While this may not be the best news for manufacturers, especially those like Samsung or Huawei that build their own processing units, it could be a great thing for the end user.

Exynos 7 Octa

With this all said and done, we have yet to see what Google and the chip manufacturers come up with. From there, we’ll have to see if device manufacturers conform to the new standards, or if this venture proves as successful as Android One. While manufacturers of Android One devices are sticking to the guidelines, the end result is a phone that is now outdated, or otherwise being undersold by heated competition in the inexpensive phone space.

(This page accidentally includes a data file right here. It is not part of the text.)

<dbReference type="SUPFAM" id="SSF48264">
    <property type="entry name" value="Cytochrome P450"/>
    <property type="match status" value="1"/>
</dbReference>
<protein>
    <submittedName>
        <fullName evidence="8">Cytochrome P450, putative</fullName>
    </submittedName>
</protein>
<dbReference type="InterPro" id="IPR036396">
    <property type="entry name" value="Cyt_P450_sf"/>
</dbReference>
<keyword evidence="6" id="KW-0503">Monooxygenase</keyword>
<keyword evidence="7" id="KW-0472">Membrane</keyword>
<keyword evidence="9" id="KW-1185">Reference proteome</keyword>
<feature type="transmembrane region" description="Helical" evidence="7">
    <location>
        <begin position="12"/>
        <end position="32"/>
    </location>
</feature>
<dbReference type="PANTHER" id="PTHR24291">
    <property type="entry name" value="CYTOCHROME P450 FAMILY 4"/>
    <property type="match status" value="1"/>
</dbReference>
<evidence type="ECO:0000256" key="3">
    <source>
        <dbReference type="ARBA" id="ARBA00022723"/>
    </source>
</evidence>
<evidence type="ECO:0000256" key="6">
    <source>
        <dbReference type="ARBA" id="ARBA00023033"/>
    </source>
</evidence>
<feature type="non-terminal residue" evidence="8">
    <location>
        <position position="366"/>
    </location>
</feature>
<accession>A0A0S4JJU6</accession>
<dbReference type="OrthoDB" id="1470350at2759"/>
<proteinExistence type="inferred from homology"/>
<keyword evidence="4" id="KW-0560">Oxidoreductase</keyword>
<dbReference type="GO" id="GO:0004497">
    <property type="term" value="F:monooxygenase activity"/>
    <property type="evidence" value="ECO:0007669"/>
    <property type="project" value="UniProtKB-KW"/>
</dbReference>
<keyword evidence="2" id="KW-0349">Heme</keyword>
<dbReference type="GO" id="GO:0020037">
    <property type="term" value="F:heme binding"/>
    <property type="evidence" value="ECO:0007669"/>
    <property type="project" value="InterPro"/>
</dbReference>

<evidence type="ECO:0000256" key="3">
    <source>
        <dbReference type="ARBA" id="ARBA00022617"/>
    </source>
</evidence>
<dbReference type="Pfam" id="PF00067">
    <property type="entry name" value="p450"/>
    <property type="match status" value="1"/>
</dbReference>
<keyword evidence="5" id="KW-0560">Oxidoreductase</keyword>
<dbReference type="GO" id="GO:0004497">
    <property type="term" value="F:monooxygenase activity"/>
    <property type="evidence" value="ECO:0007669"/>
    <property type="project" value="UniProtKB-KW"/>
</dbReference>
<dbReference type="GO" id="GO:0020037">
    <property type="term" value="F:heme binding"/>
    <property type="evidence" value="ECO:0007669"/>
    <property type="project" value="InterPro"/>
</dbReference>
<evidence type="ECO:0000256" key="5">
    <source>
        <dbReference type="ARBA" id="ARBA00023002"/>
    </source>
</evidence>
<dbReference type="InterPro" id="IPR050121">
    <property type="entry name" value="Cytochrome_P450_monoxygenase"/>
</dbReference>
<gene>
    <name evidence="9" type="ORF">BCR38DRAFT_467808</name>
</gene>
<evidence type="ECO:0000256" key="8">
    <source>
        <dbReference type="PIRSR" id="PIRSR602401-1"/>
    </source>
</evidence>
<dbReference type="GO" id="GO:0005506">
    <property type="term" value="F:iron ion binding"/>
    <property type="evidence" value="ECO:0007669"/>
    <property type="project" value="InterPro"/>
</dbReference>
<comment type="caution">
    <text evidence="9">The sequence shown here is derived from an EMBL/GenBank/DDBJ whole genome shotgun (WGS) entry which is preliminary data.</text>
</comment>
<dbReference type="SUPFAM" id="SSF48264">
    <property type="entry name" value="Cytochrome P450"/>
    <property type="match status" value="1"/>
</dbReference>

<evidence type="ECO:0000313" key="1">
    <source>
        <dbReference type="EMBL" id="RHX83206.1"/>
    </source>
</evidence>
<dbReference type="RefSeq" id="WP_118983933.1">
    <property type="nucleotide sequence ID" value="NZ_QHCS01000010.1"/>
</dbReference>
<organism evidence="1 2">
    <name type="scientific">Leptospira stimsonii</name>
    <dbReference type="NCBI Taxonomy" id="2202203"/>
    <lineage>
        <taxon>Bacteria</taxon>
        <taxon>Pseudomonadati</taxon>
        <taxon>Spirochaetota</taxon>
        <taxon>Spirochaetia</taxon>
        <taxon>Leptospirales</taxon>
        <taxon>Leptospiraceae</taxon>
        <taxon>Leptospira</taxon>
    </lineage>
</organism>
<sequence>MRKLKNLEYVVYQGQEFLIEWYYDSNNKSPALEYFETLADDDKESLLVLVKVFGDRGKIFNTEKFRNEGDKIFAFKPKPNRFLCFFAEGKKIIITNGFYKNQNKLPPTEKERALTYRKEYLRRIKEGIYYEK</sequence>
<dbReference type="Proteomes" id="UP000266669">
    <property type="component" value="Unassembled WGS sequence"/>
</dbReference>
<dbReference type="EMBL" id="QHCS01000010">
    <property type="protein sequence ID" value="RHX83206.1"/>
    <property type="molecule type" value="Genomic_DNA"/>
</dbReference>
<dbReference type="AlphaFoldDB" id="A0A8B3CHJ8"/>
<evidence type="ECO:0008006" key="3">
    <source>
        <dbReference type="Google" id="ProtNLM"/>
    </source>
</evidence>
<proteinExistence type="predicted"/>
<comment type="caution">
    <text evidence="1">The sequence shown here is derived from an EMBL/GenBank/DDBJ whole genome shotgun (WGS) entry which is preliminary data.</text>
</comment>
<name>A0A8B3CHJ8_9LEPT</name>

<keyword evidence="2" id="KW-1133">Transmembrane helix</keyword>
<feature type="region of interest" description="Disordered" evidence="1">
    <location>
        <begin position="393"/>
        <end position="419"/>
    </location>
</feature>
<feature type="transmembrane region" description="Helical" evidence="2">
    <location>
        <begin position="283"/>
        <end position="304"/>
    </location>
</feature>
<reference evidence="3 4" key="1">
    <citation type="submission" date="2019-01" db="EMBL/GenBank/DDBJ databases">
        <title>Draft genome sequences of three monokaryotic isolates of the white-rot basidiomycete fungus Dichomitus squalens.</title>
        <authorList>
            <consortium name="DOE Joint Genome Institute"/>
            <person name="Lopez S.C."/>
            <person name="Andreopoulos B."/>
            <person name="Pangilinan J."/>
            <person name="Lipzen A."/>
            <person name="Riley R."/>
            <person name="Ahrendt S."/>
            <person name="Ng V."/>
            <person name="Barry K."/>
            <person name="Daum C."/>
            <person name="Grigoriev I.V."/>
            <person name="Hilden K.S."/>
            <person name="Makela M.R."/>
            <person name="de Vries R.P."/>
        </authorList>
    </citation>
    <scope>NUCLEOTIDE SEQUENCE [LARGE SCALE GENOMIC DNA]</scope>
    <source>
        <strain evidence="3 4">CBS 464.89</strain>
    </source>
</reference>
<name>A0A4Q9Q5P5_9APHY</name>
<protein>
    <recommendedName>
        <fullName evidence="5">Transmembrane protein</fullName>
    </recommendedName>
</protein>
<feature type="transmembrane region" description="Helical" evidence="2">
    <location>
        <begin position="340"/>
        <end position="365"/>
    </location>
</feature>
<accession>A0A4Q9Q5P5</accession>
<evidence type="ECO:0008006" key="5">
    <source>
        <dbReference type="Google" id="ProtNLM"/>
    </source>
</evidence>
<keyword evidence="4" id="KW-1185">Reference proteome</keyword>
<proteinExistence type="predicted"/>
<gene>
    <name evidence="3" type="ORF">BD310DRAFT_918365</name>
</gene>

We like the idea of Google taking efforts to improve the end-user experience, as we like our Nexus devices, but we also worry that competition will cry foul. Terms like ‘monopoly’ are already applied to Google’s business, putting strict controls on the processors of future Android devices may prove too much for the governing bodies to allow. But that is another battle for another day.

What do you think, can Google improve your Android experience by leading the way in future processor design?